Congress acts to jump-start Jordan’s private sector

p
Article Summary
A key House panel voted this week to establish an enterprise fund that Amman had previously resisted.

Congress is using a defense cooperation bill with Jordan to encourage investment in the country's private sector.

The House Foreign Affairs panel on Thursday advanced legislation encouraging the Donald Trump administration to establish an enterprise fund for small- and medium-sized Jordanian businesses. The goal of the United States-Jordan Defense Cooperation Extension Act is “to jump-start the kingdom’s private sector as well as help our economy,” Rep. Ileana Ros-Lehtinen, R-Fla., the bill’s sponsor, said ahead of the markup.

Congress first authorized the US Agency for International Development (USAID) to create enterprise funds for Jordan, Egypt and Tunisia in a 2012 spending bill. The agency subsequently enacted funds for Egypt and Tunisia, but not for Jordan.

Multiple USAID officials told Al-Monitor that Jordanian officials did not want an enterprise fund in 2012 because they feared it would divert US foreign assistance funding from other economic development programs. Enterprise funds typically require initial US investment from economic support accounts over several years, but proponents of the effort argue that Congress can always appropriate additional economic support to offset any potential loses.

Jordan’s ambassador to Washington, Dina Kawar, attended Thursday’s markup. She said Jordan now openly welcomes the establishment of a US enterprise fund.

“This resolution reaffirms the importance of authorizing a new and expanded assistance package that would efficiently address Jordan’s economic needs, including job creation and supporting entrepreneurship and small businesses to achieve sustainable growth and development,” Kawar told Al-Monitor.

The United States began establishing enterprise funds in the early 1990s to help former communist countries in Eastern Europe bolster their private sectors as they sought to transition to a market economy. In the aftermath of the Arab Spring, Congress sought to apply the same solution to Arab countries whose economies are often dominated by the public sector. After initial US government investment, enterprise funds are expected to sustain themselves and generate returns on investment by attracting private investors.

“While enterprise funds should not be looked upon as a panacea, it is clear that they can be powerful drivers of economic growth and spur the necessary development of sustainable private sectors and turn a profit at the same time,” Ros-Lehtinen said at a June hearing on the topic.

As of June, Egypt’s enterprise fund had garnered $98 million in US and private sector investment and $110 million in foreign investment, according to testimony offered at the hearing. The Tunisian enterprise fund, meanwhile, had received $100 million in US government investments as of this year.

While the leaders of those two enterprise funds hailed the model as a means of job creation, they both stressed the need for more local buy-in on the funds’ boards of directors to attract more investment.

"Legislation calls for three Egyptians and six American citizens,” said the chairman of the Egyptian enterprise fund, James Harmon, at a panel this week hosted by the Center for Strategic and International Studies. “We modified it to three Egyptian-Americans, three Egyptians and three Americans.”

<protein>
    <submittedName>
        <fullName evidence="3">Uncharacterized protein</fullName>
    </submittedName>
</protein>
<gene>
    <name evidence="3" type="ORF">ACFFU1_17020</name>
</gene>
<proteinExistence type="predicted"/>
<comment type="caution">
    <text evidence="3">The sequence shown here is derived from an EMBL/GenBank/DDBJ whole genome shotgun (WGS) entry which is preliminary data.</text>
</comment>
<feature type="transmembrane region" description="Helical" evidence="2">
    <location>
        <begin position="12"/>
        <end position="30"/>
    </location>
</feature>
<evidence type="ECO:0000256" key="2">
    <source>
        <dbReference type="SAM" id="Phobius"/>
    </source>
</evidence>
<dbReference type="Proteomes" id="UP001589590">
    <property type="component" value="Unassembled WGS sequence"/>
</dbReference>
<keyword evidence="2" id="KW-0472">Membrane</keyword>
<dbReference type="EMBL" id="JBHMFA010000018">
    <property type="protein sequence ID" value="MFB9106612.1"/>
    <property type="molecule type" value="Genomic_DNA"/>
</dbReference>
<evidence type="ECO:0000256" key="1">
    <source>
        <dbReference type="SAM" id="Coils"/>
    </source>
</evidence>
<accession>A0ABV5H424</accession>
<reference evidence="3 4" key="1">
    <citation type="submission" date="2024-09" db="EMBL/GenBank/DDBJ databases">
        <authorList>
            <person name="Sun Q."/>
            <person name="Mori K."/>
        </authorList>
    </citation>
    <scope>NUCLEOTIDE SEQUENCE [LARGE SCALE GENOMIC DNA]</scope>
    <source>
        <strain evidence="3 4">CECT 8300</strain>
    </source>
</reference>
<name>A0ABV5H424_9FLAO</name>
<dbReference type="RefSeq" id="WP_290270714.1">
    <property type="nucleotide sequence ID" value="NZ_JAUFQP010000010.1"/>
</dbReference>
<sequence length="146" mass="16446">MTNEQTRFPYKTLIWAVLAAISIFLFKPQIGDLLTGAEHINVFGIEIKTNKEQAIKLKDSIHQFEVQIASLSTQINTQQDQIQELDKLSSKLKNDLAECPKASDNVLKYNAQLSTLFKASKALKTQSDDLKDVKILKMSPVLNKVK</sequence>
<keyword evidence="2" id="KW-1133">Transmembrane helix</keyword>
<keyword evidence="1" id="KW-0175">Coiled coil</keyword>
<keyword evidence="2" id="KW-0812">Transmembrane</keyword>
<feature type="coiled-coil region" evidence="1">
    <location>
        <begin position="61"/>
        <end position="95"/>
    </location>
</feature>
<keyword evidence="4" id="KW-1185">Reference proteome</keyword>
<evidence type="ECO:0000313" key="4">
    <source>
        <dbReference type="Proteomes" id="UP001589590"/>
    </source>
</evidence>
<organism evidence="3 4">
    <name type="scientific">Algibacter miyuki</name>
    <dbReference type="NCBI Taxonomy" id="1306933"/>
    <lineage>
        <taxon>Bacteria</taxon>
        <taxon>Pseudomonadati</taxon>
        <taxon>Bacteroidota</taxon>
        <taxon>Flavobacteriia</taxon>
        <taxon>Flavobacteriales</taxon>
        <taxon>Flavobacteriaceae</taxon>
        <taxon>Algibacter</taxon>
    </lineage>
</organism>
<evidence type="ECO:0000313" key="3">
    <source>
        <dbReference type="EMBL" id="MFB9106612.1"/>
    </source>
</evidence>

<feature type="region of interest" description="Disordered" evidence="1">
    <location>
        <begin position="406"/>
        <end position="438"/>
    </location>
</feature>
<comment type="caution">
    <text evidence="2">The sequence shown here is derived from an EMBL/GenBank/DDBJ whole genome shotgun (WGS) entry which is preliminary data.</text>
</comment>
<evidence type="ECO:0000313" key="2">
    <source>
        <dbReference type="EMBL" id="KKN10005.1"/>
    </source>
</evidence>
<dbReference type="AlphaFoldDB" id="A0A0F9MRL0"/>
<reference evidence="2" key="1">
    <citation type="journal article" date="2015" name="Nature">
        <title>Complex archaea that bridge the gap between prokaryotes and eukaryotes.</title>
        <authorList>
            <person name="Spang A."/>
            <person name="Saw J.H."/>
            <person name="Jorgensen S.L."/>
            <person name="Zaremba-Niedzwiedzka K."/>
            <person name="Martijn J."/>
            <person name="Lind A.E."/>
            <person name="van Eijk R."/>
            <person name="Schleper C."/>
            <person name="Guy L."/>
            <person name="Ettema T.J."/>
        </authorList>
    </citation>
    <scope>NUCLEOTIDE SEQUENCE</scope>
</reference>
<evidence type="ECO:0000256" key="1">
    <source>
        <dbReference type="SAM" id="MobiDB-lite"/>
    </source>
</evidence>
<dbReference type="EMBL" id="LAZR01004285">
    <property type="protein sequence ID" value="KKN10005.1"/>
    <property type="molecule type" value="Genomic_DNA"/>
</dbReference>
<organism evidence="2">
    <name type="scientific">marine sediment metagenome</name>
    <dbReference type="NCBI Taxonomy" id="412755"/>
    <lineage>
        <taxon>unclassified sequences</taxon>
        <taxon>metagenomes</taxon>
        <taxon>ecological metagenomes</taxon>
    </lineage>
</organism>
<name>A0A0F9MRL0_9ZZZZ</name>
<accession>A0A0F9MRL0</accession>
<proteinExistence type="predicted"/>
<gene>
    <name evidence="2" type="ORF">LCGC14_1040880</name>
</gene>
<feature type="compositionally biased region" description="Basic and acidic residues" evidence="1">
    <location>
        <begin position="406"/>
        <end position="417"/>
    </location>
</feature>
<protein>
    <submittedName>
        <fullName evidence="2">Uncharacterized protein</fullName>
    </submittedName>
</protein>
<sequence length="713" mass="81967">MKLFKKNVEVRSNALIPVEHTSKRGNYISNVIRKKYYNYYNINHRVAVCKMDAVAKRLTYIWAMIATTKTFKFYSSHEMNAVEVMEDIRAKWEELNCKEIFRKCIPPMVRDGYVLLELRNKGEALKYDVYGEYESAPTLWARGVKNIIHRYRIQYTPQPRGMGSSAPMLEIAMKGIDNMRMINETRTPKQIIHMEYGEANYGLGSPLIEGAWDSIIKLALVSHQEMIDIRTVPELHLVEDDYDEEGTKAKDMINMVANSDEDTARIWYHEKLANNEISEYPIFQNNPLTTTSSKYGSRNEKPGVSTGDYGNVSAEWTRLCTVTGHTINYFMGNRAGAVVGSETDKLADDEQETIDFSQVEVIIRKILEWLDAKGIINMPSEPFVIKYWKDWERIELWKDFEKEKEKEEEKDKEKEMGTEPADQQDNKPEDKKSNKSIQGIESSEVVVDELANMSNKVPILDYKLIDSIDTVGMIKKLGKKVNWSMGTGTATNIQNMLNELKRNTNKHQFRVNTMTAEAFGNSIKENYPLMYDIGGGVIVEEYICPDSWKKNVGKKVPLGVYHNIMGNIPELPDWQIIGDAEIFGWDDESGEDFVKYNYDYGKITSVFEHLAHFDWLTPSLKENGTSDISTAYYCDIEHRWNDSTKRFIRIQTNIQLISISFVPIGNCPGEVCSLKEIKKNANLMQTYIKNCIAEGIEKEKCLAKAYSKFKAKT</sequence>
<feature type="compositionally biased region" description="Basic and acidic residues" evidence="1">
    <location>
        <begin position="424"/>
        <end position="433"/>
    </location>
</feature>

Although the original bill, introduced in June, would have required six Americans and three Jordanians to sit on the board, Thursday’s markup altered the bill to give the future chairman of the fund greater flexibility to put more Jordanians on the board. While the majority of board members still would have to be private US citizens, the bill does not specify how many people would have to sit on the board.

In addition to creating the enterprise fund, the bill would ensure that current US and Jordanian defense arrangements, set to expire next year, extend through 2022.

Typically, the administration must notify Congress of any foreign military sales worth more than $14 million. However, 2015 legislation from Ros-Lehtinen raised that threshold to $25 million for Jordan. That bill, which expires next year, also paved the way for a faster congressional review process for sales above $25 million.

The new bill also encourages the Trump administration to negotiate a new memorandum of understanding with Jordan running through 2022. The current memorandum resulted in at least $1 billion per year in US assistance to Jordan from 2016 through 2018. It is also set to expire next year.

“The United States is in ongoing discussions with Jordanian officials regarding Jordan’s request for a new memorandum of understanding, and we look forward to continuing our extraordinary partnership with Jordan,” a State Department spokesman told Al-Monitor in October.

Kawar praised both the arms sale extension and the call for a new, five-year memorandum of understanding between the two countries.

“The United States-Jordan Defense Cooperation Extension Act is a testament to the strong strategic partnership between our two countries,” Kawar told Al-Monitor. “[Thursday’s] markup builds on this robust relationship and allows us to pursue our common vision for peace and stability in the region.”

Bryant Harris is Al-Monitor's congressional correspondent. He was previously the White House assistant correspondent for Yomiuri Shimbun, Japan's largest newspaper. He has also written for Foreign Policy, Al Jazeera English and IPS News. Prior to his stint in DC, he spent two years as a US Peace Corps volunteer in Morocco. On Twitter: @brykharris_ALM, Email: bharris@al-monitor.com.

x

Cookies help us deliver our services. By using them you accept our use of cookies. Learn more... X